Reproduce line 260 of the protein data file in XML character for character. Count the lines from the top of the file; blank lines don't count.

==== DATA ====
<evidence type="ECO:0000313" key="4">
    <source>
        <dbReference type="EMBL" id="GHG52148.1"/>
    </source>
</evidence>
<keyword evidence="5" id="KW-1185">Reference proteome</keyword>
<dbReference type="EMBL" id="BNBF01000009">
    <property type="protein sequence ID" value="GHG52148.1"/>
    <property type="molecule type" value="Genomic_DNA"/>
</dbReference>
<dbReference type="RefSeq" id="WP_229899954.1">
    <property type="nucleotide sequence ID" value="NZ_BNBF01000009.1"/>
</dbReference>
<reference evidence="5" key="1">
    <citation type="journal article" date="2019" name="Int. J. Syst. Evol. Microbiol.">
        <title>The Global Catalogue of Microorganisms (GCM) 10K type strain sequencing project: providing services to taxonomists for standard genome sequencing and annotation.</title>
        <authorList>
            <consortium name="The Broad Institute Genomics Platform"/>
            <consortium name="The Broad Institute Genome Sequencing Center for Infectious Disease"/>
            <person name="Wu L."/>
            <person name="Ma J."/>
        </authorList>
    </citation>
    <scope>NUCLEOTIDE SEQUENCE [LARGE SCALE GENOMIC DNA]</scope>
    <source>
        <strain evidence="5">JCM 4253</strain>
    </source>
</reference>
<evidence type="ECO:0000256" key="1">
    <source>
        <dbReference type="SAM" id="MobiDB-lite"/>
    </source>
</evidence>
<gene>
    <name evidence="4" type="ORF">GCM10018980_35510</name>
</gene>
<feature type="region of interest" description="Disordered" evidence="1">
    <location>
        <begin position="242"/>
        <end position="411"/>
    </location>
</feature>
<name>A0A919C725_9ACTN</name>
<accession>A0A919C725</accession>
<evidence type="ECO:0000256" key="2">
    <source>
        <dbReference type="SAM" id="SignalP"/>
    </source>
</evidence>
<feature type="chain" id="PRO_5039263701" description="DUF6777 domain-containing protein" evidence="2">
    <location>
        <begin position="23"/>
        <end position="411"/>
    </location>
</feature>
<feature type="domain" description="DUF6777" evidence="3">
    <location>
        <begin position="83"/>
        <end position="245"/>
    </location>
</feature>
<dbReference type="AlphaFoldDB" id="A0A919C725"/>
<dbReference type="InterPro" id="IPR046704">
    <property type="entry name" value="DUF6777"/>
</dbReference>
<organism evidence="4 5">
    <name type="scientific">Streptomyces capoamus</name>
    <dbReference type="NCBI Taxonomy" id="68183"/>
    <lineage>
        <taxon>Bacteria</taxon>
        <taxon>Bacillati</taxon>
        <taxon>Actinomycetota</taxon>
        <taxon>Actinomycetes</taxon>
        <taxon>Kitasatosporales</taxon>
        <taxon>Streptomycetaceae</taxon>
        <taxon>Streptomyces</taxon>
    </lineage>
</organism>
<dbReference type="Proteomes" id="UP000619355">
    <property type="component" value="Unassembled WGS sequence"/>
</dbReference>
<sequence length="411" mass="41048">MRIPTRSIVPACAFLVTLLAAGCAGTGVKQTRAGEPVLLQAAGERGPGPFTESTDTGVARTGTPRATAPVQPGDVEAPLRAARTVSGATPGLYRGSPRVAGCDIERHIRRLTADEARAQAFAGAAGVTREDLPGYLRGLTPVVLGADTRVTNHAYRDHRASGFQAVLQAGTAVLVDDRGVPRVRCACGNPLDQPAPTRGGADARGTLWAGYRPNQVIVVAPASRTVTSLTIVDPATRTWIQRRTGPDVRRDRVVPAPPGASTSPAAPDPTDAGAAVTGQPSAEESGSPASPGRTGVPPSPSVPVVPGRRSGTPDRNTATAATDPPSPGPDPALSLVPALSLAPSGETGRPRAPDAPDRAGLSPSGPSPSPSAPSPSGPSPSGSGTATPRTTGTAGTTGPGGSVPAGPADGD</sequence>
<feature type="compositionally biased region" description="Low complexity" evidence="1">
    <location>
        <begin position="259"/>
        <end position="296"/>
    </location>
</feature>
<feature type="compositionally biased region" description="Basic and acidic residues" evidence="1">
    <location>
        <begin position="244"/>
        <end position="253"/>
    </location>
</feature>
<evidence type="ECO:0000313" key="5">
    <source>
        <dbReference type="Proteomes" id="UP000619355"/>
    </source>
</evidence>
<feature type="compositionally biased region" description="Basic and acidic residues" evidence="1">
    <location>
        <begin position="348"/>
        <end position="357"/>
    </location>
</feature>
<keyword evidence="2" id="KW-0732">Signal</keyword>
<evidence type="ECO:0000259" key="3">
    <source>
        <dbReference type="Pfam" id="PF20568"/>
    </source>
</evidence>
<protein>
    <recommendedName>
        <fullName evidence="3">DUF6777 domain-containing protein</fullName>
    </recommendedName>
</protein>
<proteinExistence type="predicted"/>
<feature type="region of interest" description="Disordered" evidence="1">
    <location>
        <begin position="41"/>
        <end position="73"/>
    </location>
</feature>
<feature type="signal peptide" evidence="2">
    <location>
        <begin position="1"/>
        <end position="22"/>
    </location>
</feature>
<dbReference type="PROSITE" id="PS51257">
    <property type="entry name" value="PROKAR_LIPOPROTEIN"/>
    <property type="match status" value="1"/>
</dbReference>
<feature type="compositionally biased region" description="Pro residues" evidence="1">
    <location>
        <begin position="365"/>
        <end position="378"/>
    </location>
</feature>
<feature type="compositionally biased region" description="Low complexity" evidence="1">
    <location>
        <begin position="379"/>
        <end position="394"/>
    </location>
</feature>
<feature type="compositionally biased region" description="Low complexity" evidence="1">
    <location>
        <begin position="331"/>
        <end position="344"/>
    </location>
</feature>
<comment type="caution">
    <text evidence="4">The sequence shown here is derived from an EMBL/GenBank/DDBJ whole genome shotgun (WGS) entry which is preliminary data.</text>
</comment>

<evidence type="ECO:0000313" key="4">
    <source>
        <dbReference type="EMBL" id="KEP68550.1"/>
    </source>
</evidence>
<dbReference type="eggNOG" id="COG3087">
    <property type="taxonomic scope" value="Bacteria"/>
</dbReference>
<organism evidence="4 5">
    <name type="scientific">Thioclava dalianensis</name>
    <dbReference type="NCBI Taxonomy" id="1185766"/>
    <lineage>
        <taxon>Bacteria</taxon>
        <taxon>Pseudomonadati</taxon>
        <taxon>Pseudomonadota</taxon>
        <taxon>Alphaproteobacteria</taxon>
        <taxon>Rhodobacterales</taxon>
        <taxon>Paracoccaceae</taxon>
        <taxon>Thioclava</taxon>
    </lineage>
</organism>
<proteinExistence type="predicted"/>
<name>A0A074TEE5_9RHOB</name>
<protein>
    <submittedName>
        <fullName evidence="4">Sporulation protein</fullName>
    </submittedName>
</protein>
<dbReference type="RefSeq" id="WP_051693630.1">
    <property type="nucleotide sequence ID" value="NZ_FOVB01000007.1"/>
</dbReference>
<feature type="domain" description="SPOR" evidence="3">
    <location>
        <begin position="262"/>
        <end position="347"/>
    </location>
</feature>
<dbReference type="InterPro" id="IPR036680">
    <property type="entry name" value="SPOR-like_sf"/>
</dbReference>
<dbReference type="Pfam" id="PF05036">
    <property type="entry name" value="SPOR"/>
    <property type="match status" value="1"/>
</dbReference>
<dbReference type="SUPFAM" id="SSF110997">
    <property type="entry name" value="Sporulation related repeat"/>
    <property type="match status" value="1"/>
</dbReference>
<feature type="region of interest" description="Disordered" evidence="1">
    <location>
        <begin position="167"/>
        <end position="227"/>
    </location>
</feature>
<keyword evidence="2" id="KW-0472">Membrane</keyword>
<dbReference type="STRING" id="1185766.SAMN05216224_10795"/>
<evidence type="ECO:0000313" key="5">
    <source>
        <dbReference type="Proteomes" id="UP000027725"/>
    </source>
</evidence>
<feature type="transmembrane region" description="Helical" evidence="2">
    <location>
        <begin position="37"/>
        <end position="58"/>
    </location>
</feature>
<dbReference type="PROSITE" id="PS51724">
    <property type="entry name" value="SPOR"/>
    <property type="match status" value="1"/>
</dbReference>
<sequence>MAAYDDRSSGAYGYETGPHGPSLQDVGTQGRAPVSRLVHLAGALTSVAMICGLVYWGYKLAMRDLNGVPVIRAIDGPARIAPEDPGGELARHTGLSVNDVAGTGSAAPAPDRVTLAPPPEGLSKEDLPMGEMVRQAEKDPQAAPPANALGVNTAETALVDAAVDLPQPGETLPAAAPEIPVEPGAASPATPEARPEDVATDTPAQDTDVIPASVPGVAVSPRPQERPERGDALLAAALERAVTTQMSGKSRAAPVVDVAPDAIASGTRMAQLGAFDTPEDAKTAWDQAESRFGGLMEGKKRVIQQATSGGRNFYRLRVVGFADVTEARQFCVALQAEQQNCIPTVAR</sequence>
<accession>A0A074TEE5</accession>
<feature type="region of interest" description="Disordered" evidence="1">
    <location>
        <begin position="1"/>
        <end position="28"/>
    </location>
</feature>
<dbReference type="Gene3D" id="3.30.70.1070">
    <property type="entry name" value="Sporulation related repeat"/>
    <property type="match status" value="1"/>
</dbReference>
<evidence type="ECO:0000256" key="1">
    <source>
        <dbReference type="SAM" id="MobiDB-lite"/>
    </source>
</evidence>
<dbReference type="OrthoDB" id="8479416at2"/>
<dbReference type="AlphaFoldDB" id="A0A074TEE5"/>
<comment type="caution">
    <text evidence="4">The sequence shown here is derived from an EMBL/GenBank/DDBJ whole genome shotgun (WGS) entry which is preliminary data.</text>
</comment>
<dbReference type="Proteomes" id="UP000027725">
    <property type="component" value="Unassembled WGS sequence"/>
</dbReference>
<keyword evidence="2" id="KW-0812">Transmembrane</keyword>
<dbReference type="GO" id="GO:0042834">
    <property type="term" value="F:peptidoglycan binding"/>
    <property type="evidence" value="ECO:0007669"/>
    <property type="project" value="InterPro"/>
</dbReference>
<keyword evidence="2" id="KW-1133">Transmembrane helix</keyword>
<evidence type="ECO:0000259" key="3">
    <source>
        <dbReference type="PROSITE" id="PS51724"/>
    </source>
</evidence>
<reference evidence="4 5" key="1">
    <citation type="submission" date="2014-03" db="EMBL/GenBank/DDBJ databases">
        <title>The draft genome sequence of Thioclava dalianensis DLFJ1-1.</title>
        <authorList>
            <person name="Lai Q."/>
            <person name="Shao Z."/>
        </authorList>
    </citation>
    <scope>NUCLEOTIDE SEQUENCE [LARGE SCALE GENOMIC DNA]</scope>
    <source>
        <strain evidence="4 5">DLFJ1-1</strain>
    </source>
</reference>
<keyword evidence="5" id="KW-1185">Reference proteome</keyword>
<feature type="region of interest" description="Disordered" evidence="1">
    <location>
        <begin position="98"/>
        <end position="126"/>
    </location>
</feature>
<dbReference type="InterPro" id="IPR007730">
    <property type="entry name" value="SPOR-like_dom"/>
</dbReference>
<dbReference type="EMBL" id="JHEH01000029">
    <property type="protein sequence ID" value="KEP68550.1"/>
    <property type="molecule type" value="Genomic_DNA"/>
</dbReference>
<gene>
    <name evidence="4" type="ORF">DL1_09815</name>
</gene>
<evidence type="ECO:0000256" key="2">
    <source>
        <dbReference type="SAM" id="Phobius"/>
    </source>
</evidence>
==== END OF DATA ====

        <dbReference type="PROSITE" id="PS51724"/>